Timothy Mason (“In A Northern Landscape”) has once again mined that great fountainhead of human affliction, the American family, for this dramatic scrapbook of angst and acrimony. Presented as four episodes (spanning 13 years) in the life and times of one monumentally dysfunctional Midwestern clan, Mason’s insightful but occasionally static text is not only enhanced it is often surpassed by an outstanding five-person ensemble under the facile direction of Judy Weldon.
All the action is centered in family matriarch Eunice’s (Ivy Jones) Wisconsin farmhouse kitchen. Utilizing a dry and often caustic wit to cover the years of loveless tyranny inflicted upon her by her husband Gunnar (unseen), Eunice can only look on helplessly as her youngest daughter Faith (Rachel Babcock) flees the household and her oldest, Charity (D.J. Harner), suffers through an abusive marriage with embittered, alcoholic local boy Jerry (Joe Colligan).
In the three scenes that comprise Act I, the playwright covers: the 1950 exodus of Faith to college and Eunice’s comical but painfully hopeless last ditch effort to escape Gunnar; Jerry’s unsuccessful efforts in 1953 to get Gunnar to sell him land to build a drive-in movie theater; and Faith’s shocking 1956 Thanksgiving homecoming announcement that she is going to marry Louis (William Taylor), a Jewish socialist intellectual who does magic tricks, to which the wonderfully understated Eunice replies, “Letting her go to the University of Chicago was a mistake.”
Act II is devoted entirely to a horrifically cathartic New Year’s Eve, 1963, that uncovers the true depths of Eunice’s lifelong despair and the extent of Jerry’s cruelty to Charity.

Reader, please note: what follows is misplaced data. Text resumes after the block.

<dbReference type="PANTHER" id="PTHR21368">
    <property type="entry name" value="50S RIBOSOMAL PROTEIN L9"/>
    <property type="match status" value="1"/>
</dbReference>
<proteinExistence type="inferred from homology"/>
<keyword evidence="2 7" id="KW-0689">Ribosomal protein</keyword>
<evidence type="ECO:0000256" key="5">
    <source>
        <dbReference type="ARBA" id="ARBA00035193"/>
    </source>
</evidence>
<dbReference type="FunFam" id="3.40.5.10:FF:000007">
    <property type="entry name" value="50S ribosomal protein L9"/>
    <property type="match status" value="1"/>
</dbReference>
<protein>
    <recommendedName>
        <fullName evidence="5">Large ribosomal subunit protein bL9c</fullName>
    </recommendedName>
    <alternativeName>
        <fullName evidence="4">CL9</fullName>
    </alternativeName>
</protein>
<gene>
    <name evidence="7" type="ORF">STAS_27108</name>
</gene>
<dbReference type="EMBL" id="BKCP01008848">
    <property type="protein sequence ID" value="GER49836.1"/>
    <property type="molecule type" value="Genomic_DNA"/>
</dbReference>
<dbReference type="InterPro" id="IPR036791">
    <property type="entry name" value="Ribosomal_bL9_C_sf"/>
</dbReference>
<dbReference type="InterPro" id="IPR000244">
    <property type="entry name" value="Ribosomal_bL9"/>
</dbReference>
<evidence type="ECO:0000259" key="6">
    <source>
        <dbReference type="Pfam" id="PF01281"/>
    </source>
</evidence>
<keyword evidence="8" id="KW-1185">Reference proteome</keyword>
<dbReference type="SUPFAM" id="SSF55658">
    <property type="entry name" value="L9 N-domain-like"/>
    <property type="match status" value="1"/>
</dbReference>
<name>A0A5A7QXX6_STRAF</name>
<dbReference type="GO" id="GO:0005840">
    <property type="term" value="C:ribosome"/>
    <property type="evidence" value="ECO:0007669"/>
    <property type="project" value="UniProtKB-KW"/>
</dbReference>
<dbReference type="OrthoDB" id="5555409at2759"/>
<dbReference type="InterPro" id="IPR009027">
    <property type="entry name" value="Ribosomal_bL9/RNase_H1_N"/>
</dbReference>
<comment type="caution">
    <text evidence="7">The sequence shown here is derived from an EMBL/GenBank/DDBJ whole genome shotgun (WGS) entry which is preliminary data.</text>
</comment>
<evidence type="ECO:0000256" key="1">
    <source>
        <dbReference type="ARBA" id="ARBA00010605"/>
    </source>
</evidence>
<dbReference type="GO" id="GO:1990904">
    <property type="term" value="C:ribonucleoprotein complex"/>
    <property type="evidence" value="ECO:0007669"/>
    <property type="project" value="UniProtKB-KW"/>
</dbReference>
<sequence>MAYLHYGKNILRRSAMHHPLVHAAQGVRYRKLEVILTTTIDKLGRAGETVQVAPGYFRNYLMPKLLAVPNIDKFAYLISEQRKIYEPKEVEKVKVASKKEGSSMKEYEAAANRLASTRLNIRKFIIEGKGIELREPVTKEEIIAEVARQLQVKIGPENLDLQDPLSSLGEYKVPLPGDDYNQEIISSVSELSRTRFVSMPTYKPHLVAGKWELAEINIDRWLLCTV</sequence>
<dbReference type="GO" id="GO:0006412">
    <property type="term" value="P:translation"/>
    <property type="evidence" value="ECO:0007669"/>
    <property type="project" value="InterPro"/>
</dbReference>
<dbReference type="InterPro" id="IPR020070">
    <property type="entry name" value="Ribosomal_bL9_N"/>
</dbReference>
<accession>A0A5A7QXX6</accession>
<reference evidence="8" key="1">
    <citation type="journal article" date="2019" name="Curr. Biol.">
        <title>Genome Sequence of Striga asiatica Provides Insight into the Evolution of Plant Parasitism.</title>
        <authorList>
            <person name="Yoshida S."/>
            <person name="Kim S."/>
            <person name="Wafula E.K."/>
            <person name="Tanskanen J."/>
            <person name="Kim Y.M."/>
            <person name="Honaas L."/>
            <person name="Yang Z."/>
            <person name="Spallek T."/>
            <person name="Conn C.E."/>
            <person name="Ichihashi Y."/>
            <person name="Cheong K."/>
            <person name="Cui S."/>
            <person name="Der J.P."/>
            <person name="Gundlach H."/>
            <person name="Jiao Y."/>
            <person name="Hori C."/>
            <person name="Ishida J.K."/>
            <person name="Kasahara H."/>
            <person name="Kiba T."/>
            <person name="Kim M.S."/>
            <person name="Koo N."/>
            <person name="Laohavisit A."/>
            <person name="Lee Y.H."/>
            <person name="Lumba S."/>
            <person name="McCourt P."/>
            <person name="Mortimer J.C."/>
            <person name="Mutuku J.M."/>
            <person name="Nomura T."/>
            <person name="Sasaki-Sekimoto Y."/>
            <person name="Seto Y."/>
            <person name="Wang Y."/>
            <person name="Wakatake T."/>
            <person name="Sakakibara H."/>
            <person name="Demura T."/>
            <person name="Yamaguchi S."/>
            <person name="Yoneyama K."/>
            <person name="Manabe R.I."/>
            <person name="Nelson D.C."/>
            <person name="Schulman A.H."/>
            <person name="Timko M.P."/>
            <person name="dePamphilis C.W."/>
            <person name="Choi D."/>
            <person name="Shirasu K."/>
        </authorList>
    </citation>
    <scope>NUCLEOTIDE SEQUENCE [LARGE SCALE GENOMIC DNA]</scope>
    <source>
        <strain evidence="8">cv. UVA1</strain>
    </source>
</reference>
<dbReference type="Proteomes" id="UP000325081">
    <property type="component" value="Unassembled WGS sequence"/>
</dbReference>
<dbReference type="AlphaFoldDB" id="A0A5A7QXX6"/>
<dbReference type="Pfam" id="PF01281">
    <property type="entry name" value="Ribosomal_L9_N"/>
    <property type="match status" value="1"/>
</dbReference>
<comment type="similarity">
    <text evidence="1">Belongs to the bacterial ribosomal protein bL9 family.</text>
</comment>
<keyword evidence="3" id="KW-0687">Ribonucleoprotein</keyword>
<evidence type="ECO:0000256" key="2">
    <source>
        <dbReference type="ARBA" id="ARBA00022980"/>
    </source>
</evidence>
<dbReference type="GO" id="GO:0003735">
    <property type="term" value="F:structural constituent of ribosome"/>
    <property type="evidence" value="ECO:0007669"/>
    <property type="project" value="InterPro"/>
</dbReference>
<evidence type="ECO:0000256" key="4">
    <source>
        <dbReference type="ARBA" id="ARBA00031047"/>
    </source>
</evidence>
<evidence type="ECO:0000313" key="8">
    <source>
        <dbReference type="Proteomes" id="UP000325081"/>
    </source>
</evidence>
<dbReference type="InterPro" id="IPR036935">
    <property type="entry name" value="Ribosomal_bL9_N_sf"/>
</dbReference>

Aside from the burst of energy that envelops Act II, there is more reminiscence than action in Mason’s text. The all-controlling presence of Gunnar is certainly felt but his misanthropic deeds both past and present have to be related by the women in the family. In lesser hands, this might prove tedious; but Jones, Babcock and Harner transcend the dialogue, creating a captivating triumvirate of scarred souls who are as fascinated as they are repelled by the lives they have been forced to lead.
Colligan captures perfectly the sullen persona of Jerry, an inferior being who has no understanding of anything beyond his own self pity and self loathing. In sharp contrast, Taylor’s Louis is a jovial, good-hearted bear of a man who is driven to a state of revulsion by the extent of Jerry’s inhuman treatment of his family.
Aside from the outstanding performances, one of the main attractions in this production is the beautifully authentic country kitchen setting executed with awe-inspiring detail by Sydney Z. Litwack. He is aided admirably by the evocative lighting of J. Kent Inasy and the period costuming of Weldon and Babcock.